One of the People
The War on Error
Martin Kramer. Transaction Publishers/Routledge, $44.95 (342p) ISBN 978-1-4128-6499-2
A disciple and intellectual scion of Bernard Lewis, Elie Kedourie, and Shabtai Teveth, Kramer (Ivory Towers on Sand) casts himself as the custodian of the historical record and corrector of fallacies peddled by agenda-driven ideologues in academe and beyond.
The founding president and current chair of the department of Islamic and Middle Eastern studies at Shalem College in Jerusalem, as well as the Koret visiting fellow at The Washington Institute for Near East Policy, Kramer initially recounts his personal experiences in the field and provides a review of contemporary surveys of the Middle East, then trains his scholarly sights on various targets, including opportunistic documentarians, disingenuous pseudo-historians, and terrorists’ apologists. In this collection recycling and revising twenty-five of his thematically-related articles, reviews, and lectures, he challenges the likes of Palestinian Arab academic Edward Said (long discredited) and former Israeli journalist Ari Shavit (readily debunked and lately disgraced), and goes several rounds with notorious Israeli historian Benny Morris. Among the specific topics of contention are Orientalism, New Historians and historiography, Jew-baiting via Holocaust inversion, and the eristic clash at Lydda in 1948.
Kramer’s modus operandi is to confront those who have garnered attention and comment, even awards and prizes, despite disseminating half-truths or outright lies. He rightly excoriates the elite tastemakers of American Jewry for doling out acclaim and lavishing opportunities on the eminently undeserving (an obvious exercise in self-congratulation wherein American Jewish literati, literary organizations, and media outlets fête Israeli counterparts whose views mirror their own).
How easy it is to like those we agree with, those who confirm our own good judgment and considered opinions. But the honest seek the truth to the maximal extent possible, and appreciate the same in others, especially in so-called thinkers, thought leaders, and public intellectuals who wield influence. When it comes to historians, there is the additional element of responsible construal, of researching the evidence, gleaning the facts, and offering reasonable interpretations thereof while steering clear of conjecture and misrepresentation. Precision in diction and qualified findings are among the sine quibus non of the field that not all practitioners have mastered, as Kramer notes with regards to the works of his adversaries. A sloppy historian’s surmise today can become tomorrow’s controlling myth.
And as Kramer points out, “a major problem in advancing the understanding of the Middle East is that many of its interpreters have made a virtue of bias and a vice of objectivity.” Like his teacher Lewis, he acknowledges that “absolute objectivity is unattainable, but that does not mean it is unapproachable.” Overall, he depicts the field of history as susceptible to solecisms resulting from advocacy scholarship and willful deception, underscoring the exigency for self-critical scholars, researchers, and teachers who defer to evidence and peer review, engage in reappraisal, and remain vigilant against speculation and bias confirmation.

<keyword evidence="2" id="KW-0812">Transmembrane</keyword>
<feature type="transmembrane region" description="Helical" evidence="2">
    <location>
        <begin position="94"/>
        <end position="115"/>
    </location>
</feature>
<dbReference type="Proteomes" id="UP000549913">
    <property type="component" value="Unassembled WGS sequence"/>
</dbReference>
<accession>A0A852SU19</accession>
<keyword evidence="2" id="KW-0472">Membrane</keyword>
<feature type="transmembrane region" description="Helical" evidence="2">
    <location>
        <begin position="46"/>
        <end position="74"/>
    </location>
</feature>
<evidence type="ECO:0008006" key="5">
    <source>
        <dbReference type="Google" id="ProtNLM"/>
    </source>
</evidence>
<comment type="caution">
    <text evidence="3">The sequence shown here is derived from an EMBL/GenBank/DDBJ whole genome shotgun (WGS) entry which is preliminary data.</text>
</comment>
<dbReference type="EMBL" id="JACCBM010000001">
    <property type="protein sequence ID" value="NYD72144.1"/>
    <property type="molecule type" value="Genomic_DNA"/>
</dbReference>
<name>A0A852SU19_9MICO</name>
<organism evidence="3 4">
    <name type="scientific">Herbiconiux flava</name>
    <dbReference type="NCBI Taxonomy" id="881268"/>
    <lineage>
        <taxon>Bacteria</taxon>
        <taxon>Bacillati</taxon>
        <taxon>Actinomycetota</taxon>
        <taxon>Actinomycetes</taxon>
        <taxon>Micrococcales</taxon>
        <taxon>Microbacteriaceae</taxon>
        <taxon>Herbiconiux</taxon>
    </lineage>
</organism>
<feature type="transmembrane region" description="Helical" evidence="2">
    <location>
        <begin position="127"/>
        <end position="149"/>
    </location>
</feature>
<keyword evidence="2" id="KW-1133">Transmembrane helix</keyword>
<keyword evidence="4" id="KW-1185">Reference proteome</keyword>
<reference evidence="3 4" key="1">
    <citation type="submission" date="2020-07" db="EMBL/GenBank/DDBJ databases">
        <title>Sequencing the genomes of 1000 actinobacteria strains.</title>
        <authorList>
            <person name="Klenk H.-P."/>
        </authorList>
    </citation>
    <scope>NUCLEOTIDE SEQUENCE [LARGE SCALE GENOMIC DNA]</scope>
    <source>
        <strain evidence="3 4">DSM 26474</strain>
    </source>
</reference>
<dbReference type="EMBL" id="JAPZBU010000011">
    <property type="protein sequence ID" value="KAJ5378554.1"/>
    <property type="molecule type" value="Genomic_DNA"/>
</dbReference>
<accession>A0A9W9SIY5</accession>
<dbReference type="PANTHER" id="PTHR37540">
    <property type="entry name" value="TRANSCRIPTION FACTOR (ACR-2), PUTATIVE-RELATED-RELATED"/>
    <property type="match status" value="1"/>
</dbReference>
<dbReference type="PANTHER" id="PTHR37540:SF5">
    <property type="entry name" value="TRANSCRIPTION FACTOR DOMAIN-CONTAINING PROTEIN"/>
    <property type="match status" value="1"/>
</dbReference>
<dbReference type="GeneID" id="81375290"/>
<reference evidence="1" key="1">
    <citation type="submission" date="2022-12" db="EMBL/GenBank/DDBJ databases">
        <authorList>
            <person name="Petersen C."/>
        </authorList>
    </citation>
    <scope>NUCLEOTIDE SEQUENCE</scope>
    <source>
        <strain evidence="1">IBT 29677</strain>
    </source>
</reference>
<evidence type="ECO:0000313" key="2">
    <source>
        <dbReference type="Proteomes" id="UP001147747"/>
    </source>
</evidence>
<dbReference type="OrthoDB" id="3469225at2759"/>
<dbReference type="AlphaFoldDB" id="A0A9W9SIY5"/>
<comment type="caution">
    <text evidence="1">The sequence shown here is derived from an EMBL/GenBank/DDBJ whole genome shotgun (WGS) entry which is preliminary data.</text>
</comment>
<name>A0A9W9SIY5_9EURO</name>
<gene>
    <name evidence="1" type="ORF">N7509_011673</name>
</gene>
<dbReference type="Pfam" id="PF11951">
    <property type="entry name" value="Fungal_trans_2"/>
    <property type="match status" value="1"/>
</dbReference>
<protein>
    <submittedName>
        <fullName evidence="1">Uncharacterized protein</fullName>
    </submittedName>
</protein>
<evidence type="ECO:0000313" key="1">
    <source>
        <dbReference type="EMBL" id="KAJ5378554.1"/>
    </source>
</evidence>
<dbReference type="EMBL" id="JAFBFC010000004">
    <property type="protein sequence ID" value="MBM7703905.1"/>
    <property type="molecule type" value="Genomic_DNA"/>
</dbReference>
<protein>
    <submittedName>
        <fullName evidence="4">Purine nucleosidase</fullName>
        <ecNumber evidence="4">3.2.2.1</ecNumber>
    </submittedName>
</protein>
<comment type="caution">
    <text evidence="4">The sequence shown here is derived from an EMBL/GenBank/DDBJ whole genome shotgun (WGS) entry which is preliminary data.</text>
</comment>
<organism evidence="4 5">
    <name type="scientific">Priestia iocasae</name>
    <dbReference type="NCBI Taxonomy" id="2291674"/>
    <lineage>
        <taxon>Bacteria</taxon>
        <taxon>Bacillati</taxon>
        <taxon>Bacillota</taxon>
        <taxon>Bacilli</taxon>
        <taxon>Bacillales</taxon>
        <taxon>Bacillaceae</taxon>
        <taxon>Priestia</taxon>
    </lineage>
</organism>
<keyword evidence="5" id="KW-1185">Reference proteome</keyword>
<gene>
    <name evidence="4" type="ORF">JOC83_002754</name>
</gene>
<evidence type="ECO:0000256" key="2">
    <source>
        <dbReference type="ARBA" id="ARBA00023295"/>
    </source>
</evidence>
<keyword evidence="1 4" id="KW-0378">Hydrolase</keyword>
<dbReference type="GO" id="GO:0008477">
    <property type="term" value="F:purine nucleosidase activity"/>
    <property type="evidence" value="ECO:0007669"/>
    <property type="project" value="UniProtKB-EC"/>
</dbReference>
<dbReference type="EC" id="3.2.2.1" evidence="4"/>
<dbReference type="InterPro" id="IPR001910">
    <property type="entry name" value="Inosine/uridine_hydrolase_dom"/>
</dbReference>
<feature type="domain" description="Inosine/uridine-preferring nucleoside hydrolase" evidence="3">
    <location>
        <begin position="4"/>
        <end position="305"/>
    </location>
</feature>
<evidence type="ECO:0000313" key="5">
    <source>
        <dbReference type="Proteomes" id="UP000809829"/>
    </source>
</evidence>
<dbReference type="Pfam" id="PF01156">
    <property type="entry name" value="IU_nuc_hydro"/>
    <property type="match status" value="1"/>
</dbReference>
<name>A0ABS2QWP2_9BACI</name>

When it comes to Israel, Kramer endeavors to dispel doubt, and like his onetime instructor Fouad Ajami, “to break down the wall the Arabs thought they had erected around Israel, but in truth had erected around themselves.”
Kramer is equal parts academic historian, forensic detective, and expert myth-buster. In his career-long war on error, he has absorbed blows from cerebral heavyweights and lightweights alike and lives to tell the tale, one chapter at a time. He is consistently a pleasure to read: cogent because coherent, authoritative because thorough, and generous when it comes to the presentation and prioritization of the views of both his predecessors and opponents (a wisely-inherited hallmark of the House of Hillel).
The inherent peril in highlighting one’s fact-based jousting with disreputable characters is that one thereby resuscitates and imputes ongoing relevance to them, which they would otherwise lack. Some foes are better left mummified. The only justification for revivifying past battles would be to set the record straight once and for all, thereby hammering the proverbial nail into the coffin. Hopefully, for anyone still in doubt about the Middle East’s misrepresenters, The War on Error will do just that. Readers with an interest in the history and contemporary politics of the Middle East, Islam, and Israel—or simply in the stroke-and-riposte of scholarly debate—will recognize Kramer as a torch-bearing treasure. (Oct. 2016)